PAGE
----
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A Call for Beijing to Loosen Its Grip on the Economic Reins
By DAVID BARBOZA
Published: February 27, 2012
SHANGHAI — A new study jointly produced with the World Bank warns that China’s growth engine is likely to be hampered over the next few decades unless this country alters its development model and rethinks the role government plays in managing the economy.
In “China 2030,” a report written with the Development Research Center, a Chinese government research organization, the authors call on Beijing to complete the transition to a market economy, scale back the power of state-owned companies, encourage private enterprise and tackle rising inequality and environmental degradation.
As remarkable as China’s growth has been over the past three decades, the study suggests that the country’s development pattern has been uneven and unsustainable. Beijing, it says, ought to make significant changes.
“The case for reform is compelling because China has now reached a turning point in its development path,” Robert B. Zoellick, president of the World Bank, said during a speech in Beijing on Monday, when the report was released. “Managing the transition from a middle-income to a high-income country will prove challenging; add to this a global environment that will likely remain uncertain and volatile for the foreseeable future, and the need for change assumes even greater importance.”
The release of the report comes at a critical juncture. China is now in the midst of a once-in-a-decade leadership transition, and the report’s proposals could help influence the way the next generation governs in Beijing.
Also, there are growing concerns among analysts that China’s economy is facing strong headwinds this year.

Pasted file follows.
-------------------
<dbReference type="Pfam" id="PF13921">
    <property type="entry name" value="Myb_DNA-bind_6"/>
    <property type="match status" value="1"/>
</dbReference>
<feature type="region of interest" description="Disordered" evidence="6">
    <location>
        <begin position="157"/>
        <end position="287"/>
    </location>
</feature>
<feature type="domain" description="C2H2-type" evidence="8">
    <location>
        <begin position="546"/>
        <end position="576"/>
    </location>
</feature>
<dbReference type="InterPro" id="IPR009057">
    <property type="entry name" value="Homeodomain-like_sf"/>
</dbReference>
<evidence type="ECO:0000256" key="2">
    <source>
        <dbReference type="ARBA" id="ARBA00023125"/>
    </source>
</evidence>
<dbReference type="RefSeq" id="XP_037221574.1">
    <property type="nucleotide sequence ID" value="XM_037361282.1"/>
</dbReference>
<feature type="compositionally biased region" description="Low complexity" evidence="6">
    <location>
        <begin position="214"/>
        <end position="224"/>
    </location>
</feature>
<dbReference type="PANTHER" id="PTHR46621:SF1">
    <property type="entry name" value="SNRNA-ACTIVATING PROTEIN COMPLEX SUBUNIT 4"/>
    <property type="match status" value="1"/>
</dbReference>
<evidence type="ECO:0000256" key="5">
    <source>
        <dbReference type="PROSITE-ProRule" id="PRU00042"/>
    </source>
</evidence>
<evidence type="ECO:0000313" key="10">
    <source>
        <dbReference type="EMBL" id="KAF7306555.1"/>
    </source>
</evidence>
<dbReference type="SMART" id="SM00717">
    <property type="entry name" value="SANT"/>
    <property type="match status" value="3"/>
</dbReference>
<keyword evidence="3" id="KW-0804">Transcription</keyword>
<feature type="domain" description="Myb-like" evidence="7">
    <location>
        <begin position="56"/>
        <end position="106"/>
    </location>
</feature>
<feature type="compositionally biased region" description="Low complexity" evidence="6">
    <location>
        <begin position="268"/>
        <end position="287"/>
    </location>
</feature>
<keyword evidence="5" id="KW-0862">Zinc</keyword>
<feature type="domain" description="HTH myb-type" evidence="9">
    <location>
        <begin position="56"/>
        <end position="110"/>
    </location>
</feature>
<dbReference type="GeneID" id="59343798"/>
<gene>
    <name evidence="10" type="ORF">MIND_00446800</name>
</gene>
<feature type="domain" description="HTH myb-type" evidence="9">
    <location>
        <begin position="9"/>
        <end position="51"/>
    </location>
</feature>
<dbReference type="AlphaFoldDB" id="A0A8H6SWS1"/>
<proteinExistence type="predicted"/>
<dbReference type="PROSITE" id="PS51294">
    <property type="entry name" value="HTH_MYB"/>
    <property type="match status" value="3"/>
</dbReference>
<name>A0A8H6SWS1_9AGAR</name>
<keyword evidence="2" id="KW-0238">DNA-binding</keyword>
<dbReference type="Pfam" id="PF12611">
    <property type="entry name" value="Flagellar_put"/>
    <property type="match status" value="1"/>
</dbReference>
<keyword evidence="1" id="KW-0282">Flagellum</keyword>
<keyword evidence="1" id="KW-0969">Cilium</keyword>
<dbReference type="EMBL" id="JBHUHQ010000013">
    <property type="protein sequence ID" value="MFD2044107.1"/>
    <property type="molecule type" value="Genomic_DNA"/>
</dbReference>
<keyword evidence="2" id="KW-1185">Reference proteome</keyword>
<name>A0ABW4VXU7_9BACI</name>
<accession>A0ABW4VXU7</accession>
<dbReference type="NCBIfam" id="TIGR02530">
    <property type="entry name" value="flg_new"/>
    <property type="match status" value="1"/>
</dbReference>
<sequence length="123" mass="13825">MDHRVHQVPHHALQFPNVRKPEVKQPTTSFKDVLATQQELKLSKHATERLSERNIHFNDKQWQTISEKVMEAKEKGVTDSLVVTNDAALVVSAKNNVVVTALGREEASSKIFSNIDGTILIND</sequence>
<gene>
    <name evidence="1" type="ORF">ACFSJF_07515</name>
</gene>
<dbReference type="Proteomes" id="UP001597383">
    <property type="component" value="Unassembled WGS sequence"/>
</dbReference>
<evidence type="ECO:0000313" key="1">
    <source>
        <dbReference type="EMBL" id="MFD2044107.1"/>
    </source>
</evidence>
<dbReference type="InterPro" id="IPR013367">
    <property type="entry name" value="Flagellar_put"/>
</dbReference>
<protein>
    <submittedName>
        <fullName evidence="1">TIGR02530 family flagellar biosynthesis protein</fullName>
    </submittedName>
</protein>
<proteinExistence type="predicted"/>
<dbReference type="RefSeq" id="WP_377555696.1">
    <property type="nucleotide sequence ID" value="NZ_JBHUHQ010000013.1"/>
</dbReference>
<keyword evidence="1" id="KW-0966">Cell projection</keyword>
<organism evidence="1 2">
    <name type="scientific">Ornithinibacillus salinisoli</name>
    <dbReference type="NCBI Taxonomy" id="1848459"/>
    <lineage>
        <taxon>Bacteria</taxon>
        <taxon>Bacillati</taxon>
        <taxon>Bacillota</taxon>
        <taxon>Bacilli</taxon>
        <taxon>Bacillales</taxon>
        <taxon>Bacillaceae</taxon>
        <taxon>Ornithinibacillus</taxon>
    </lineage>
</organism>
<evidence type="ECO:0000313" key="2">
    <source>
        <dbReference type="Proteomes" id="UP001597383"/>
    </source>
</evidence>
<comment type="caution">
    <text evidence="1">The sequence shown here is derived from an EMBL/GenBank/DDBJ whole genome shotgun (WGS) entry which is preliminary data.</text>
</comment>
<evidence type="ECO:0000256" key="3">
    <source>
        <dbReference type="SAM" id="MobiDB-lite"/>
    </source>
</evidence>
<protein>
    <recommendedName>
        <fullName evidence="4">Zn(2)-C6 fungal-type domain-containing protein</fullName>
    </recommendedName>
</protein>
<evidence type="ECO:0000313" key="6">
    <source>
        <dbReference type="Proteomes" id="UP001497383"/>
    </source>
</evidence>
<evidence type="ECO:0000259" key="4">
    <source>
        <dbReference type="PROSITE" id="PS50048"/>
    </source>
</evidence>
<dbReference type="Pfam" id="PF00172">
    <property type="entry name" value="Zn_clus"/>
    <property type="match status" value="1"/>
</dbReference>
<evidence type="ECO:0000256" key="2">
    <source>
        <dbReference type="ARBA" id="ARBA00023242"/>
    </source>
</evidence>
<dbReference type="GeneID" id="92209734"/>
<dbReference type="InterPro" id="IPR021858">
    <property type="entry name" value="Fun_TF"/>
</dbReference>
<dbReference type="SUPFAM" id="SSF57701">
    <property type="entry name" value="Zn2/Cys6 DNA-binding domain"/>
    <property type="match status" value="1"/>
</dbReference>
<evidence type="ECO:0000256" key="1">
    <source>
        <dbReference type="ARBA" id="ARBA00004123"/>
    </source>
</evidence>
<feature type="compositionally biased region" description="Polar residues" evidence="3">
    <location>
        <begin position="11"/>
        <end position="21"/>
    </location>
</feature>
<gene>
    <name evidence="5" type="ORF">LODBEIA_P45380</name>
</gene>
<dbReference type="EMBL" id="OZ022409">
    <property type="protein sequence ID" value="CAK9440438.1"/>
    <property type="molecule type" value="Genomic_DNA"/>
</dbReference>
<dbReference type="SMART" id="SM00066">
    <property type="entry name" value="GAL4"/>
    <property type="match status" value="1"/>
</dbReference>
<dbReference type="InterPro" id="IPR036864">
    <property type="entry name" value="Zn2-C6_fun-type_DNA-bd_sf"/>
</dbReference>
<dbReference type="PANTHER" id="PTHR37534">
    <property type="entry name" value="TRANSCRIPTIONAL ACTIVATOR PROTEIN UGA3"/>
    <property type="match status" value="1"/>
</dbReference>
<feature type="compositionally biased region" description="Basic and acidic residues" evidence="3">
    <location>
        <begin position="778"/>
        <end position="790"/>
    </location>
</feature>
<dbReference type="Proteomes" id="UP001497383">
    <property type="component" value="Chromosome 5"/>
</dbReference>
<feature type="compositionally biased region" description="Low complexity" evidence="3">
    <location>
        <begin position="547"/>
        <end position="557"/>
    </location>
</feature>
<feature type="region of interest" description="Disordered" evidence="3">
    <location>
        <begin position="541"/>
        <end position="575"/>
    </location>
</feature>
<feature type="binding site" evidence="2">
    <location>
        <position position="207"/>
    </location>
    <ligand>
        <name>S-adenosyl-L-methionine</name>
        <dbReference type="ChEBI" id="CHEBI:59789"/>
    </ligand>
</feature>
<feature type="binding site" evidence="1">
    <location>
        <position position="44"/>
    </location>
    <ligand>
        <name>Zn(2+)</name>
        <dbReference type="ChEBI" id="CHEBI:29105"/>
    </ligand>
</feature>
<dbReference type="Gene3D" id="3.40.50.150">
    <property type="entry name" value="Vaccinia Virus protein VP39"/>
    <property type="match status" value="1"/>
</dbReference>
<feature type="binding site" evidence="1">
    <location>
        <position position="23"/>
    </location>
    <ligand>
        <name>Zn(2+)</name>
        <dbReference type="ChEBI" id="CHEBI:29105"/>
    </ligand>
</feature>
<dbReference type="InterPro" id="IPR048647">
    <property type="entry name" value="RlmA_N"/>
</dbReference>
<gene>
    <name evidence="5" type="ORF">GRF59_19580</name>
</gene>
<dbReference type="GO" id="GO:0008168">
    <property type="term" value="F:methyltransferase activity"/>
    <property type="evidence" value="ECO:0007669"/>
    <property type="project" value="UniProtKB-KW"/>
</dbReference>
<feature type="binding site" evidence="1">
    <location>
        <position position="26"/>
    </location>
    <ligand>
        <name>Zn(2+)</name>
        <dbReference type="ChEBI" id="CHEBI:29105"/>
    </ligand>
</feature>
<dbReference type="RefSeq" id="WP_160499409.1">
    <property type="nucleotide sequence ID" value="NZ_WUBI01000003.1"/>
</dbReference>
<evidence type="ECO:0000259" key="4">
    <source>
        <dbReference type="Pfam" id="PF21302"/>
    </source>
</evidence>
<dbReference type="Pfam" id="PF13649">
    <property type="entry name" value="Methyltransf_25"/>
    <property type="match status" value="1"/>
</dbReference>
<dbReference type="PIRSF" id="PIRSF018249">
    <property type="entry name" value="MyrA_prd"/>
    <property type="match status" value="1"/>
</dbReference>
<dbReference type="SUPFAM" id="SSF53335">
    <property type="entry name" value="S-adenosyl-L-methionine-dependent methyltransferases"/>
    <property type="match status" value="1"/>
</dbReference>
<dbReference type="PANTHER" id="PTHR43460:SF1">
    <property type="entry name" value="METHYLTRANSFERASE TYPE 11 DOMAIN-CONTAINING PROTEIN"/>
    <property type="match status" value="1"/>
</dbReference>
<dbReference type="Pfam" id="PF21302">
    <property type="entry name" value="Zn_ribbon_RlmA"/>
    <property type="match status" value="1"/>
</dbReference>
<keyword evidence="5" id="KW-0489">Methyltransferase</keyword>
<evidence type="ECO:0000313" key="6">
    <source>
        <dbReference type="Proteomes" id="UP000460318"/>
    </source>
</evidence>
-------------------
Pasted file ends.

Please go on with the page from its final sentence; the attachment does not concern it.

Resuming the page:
Economic weakness in Europe, Japan and the United States is threatening to dampen China’s export boom. And after years of heavy investment in infrastructure, there are worries here about inflation, local governments’ mounting debts and the possibility that big state-owned banks could be at risk.
In news conferences Monday, Mr. Zoellick said that he was reassured that the government would undertake bold reforms and that he expected China’s economy to remain strong this year, with a soft landing likely.
The 400-page report, however, says little about the immediate challenges facing China’s economy. Instead, it lays out a road map packed with proposals that the authors hope will lead to gradual reforms implemented over years, if not a decade or more.
If all goes well and China undertakes serious changes, the study predicts, the nation could grow at about 8 percent for the next few years and sustain average annual growth of about 6.6 percent for nearly 20 years.
That growth, the study says, should eventually slow to about 5 percent in the years leading up to 2030, more than enough to help China surpass the United States as the world’s biggest economy.
Although external risks from a global economic downturn are a concern, the report says, bigger risks may arise from internal structural challenges, like weak domestic consumption, overinvestment in infrastructure and rising inequality.
Nicholas R. Lardy, an expert on the Chinese economy at the Peterson Institute for International Economics in Washington and author of “Sustaining China’s Economic Growth After the Financial Crisis,” called it a thorough, benchmark report on China and its economy.
But he also said the study failed to offer detailed prescriptions for reforms or explain why so many changes had stalled.
“Many of these issues have been on the agenda for at least a decade,” Mr. Lardy said by telephone. “But the report doesn’t even attempt to explain what obstacles there are to doing these things. Until you shine a light on those things, it will be very difficult to understand why the changes haven’t taken place.”
One of the study’s key proposals deals with efforts to make China’s economy more market-oriented, including scaling back the power of state-owned companies and improving the way the government allocates resources.
“The role of the government and its relationship to markets and the private sector need to change fundamentally,” the report warns.
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